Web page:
Opinion: (Un)Equal Protection

“It’s a blast to do things you’re not supposed to.” That’s what Steven French, a participant in the riot at Keene State, had to say about the incident over the weekend. What started as a “Pumpkin Fest” turned into a beer-fueled riot that was, in his words, “f*cking wicked.”

There is something disturbing about his nonchalant attitude. Only a few months ago, Michael Brown was shot dead by police in Ferguson, and left in the street for hours. What resulted was large-scale protests, many of them peaceful, and a call across the nation for an end to the militarization of the police and the institutionalized racism that plagues law enforcement and society. Conversely, the riots at Keene State occurred for no greater purpose. The event this weekend provides a retrospective on the vast differences in police and media response to predominantly white or predominantly black incidents. Ultimately, the senseless actions of students and visitors of Keene State only detract from the legitimacy and importance of what Ferguson stands for.

In the aftermath of both events, the media response has differed drastically. While Ferguson activists were profiled as thuggish gang-bangers, the predominantly white crowd involved in the Keene State riot was simply identified as rowdy. The kids simply “got too drunk,” and were blowing off steam. These kids tore down street signs, flipped cars, started fires, and threw bottles at police. One bystander, who had her car’s tires slashed and hood dented as rioters stomped on her car, also is disturbingly nonchalant. When asked her how she felt, she responded, “just disappointed, I guess,” continuing by saying “It was such an influx of people that were here yesterday. It’s just that riot mentality.”

Photo Courtesy of Tumblr

Photo Courtesy of Tumblr

Has our society reached a place where it is seen as natural that crowds and alcohol form “just a riot” whereas the murder of an unarmed kid and subsequent peaceful response is seen as violent protests by “animals”? In the days following Brown’s shooting, the media was dominated by images of looting and closed circuit footage of Brown allegedly stealing cigars. While looting did occur, media outlets made the conscious choice to ignore the larger and more important part of the protests. In regards to the alleged theft,the last time I checked, shoplifting a few dollars of merchandise was not a capital crime.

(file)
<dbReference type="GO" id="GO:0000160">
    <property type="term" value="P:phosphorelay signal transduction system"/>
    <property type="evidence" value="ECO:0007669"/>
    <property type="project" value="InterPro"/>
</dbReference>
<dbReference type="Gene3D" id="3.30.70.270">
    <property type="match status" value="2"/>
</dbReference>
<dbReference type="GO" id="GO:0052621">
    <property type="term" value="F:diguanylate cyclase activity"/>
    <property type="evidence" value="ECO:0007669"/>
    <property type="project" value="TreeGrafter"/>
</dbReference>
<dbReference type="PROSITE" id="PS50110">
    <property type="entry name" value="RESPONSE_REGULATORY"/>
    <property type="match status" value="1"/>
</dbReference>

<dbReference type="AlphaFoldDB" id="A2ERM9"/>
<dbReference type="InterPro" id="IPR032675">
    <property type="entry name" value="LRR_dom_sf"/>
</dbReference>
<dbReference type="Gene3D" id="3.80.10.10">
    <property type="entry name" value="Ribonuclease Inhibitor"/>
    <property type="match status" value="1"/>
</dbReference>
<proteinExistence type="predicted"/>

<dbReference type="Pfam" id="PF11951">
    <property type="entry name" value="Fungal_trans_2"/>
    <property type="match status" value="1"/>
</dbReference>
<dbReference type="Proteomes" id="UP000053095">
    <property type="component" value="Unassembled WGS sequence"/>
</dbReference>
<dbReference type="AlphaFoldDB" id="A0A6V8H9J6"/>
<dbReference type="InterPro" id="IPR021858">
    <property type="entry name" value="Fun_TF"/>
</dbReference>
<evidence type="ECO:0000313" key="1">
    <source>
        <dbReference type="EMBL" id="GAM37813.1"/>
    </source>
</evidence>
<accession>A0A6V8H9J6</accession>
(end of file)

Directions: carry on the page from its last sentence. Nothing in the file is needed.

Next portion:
The media took to the story, but the outrage against the rioters has been noticeably absent. After Ferguson, newscasters asked if the protestors had fathers, and postulated that none of this would have happened if they had had good father figures. They asked where the leaders of the black community were, and why black on black violence keeps happening. After Keene, news outlets simply summed it up as a classic case of kids being kids. Michael Brown was just a kid being a kid, walking down the street. Yet, he was shot six times from close range. Where were the parents of the kids who thought alcohol legitimized rioting? The participants were violent and destructive for no reason whatsoever. In Ferguson, they had a reason.

Unfortunately most people will ignore that reason. While well-informed people can see the hypocrisy and racism in the response of police and media, but most people are not well informed. Because the Keene riots had no purpose, many people will see the protests in Ferguson as similarly purposeless. Furthermore, the distrust that the black community feels towards law enforcement will only increase. The police have repeatedly failed to protect black citizens, choosing instead to shoot and arrest them out of misdirected fear. But when the offenders are white, the response is drastically different.

The Keene State riot rubbed this fact in the face of Ferguson activists, and all people who stand for racial equality. By taunting the police to bring out the BearCat, they make light of the  Ferguson police response to demonstrators seeking to end the horrible string of police killings of unarmed black youth. It did not end there. At one point Saturday evening, participants clustered around a fire began to sing the national anthem. In this eerie moment, it is as if the rioters saw it as their right as Americans to assemble. Only, this was no lawful assembly. The singing of the anthem is a unified show of support for a system that has alienated the black population. Our criminal justice system prefers to remove black criminals from society in the project to prison pipeline. Instead of fearing the system, the Keene rioters literally sang the praises of a system that repeatedly protects them, at the cost of their black counterparts.

We have a responsibility as global citizens to not let Eric Garner, Trayvon Martin, Michael Brown or the countless others to have died in vain. It is time for widespread change to the criminal justice system, from the policing of our citizens to the dissemination of news on media. As students at Boston College, we are in an incredible position to be catalysts for societal change. We stand to be in positions that can affect change in the future, and the onus is on us to use that power for purpose.

 

 

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Nicholas Reed